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international observers expected for georgian parliamentary elections despite pandemic

International Observers Expected for Georgian Parliamentary Elections Despite Pandemic

Author:Austin Clayton

Sep 30, 2020

Georgian Foreign Minister David Zalkaliani announced that the Organization for Security and Cooperation in Europe’s Office for Democratic Institutions and Human Rights (ODIHR) will send 350 short-term and 28 long-term observers for the upcoming parliamentary elections. Because international travel restrictions are still in place, the Georgian government will arrange charter flights for the international observers. Other technicalities are still being finalized, but the Speaker of the Georgian Parliament, Archil Talakvadze, has already stated that observers will be tested for coronavirus but will not be subject to quarantine. The Central Election Commission is working with the Georgian Health Ministry to draft a safety protocol for the day of the election.     

            The October 31 elections are significant in that they represent a new method of distributing parliamentary seats, highlighting the need for facilitating travel for international observers. Of the 150 parliamentary positions, 120 seats will be assigned based on the number of votes received through proportional elections, and 30 seats will be allocated from the results of majoritarian elections. According to Hubert Knirsch, the German Ambassador to Georgia, this new election format will create an opportunity for small parties to achieve representation in parliament. Germany plans to send 37 international observers to monitor this new voting procedure that stems from recent constitutional changes. Knirsch also noted that all embassies in Tbilisi are monitoring the election campaigns and activities of the political parties.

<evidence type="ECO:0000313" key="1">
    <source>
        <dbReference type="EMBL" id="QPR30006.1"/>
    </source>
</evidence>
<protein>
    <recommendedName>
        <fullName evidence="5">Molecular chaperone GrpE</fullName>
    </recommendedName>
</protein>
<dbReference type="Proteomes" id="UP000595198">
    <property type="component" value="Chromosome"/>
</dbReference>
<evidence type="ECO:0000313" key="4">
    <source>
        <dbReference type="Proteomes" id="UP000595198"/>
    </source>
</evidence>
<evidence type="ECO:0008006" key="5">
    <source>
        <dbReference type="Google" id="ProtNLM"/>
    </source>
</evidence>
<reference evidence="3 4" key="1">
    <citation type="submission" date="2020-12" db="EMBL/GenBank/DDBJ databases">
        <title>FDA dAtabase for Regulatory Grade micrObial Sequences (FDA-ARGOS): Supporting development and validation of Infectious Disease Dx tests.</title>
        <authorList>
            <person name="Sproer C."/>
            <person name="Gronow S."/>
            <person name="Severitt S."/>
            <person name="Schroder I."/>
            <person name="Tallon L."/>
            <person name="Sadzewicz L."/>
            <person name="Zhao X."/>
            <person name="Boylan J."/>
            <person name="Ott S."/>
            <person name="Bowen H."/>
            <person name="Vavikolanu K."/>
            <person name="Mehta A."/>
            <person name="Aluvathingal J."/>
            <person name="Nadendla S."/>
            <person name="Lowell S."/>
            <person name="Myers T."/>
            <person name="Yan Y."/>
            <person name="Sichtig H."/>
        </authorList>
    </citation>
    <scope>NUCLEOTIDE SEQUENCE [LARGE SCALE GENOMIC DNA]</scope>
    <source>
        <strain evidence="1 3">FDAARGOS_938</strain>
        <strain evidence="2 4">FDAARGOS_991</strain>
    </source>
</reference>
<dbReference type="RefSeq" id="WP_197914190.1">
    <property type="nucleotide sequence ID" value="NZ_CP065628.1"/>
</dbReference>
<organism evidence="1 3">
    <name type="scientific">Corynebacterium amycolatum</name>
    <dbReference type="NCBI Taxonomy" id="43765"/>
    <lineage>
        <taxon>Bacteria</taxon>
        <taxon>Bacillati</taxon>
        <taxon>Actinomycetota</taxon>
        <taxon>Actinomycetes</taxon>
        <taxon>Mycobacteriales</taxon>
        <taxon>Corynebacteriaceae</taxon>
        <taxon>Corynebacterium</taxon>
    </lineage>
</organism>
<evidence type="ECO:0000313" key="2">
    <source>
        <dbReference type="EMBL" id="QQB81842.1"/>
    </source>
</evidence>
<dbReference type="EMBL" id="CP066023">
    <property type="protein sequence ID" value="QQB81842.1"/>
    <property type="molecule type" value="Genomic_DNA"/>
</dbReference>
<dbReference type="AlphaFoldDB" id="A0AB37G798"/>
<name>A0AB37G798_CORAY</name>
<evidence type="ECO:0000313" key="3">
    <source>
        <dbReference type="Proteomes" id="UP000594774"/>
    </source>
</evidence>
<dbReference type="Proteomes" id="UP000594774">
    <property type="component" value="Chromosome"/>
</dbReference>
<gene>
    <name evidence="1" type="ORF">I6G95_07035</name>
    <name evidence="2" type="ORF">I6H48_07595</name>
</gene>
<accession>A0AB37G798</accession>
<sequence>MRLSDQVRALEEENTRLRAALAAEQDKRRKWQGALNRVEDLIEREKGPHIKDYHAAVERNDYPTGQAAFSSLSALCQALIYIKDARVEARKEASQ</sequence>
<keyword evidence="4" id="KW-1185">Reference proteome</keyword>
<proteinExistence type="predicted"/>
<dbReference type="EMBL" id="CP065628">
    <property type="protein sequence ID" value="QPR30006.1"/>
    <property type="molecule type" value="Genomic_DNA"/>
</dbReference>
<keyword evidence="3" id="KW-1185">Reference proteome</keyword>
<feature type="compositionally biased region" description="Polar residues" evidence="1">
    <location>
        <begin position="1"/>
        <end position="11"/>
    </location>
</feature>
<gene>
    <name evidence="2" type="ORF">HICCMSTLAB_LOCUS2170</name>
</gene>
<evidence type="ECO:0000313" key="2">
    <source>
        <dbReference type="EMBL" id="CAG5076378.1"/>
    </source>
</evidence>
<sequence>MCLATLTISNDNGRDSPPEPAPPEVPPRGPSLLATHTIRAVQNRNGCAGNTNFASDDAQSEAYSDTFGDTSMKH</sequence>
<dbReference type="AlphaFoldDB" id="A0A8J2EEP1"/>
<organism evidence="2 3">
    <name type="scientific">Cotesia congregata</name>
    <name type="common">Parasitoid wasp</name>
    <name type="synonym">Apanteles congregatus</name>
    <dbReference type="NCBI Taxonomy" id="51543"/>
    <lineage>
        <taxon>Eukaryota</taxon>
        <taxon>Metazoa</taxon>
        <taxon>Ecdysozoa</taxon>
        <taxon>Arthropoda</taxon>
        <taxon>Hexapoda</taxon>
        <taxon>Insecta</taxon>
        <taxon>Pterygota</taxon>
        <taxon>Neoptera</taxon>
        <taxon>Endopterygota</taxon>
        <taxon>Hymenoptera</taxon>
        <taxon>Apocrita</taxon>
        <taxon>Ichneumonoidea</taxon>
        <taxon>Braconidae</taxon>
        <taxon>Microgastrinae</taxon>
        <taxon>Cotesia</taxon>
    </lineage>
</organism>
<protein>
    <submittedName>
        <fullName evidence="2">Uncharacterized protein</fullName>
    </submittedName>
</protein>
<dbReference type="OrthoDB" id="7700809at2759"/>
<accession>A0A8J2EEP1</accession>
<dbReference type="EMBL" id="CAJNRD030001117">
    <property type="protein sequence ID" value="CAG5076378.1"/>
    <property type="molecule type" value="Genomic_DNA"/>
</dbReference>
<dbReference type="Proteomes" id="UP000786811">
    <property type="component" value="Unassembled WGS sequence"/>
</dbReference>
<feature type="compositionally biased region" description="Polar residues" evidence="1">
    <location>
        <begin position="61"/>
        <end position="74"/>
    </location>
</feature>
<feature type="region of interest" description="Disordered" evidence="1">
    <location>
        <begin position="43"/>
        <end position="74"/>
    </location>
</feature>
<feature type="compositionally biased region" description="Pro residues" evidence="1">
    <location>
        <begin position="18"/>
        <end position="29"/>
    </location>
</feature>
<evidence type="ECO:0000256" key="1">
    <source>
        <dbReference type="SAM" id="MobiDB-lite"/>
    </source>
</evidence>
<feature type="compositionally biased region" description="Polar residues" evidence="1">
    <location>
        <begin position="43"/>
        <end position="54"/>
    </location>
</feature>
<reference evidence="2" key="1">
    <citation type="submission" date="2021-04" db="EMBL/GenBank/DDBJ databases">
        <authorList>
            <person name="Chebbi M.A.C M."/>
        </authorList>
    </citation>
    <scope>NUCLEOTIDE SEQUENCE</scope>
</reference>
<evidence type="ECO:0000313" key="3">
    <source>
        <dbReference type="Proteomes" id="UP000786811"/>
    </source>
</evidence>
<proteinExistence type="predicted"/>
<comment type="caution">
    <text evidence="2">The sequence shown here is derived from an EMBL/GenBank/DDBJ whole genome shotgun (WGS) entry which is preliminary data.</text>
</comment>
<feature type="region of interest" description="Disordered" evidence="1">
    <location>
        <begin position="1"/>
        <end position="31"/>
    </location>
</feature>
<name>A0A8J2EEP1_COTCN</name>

Carl Hartzell, the European Union’s Ambassador to Georgia, also noted the importance of this election. Hartzellexpressed the belief that the new framework of this election will be positive for all participants, including new contenders. For the European Union, Hartzell stressed that it is more important how a party wins, rather than who wins. Candidates from small parties will benefit from a lower threshold for entry to parliament; the barrier is now one percent of votes, reduced from the previous three percent.  

            Because of the coronavirus pandemic, a notable segment of the observers from the United States will not be present. In a letter addressed to Foreign Minister David Zalkaliani, U.S. Secretary of State Mike Pompeo stated that the State Department will recruit U.S. volunteers for the ODIHR mission. Pompeo noted that the pandemic complicates the ability to organize a full-scale mission; as a result, the International Republican Institute (IRI) and the National Democratic Institute (NDI) will not provide short-term observers. As reported by Georgian media, the IRI and NDI will observe the elections in a virtual format with the support of local partner institutions. In his statement, Pompeo also commended the Georgian government for its efforts to facilitate safe travel for international observers and stated that the U.S. remains committed to helping Georgia implement reforms to strengthen its democratic processes. 

            In addition to those representing the ODIHR, IRI, and NDI, local Georgian organizations have already launched observation initiatives. The Georgian Young Lawyers Association and Georgia’s branch of Transparency International have put together monitoring activities, and the International Society for Fair Elections and Democracy has issued several reports on their observation initiatives. 


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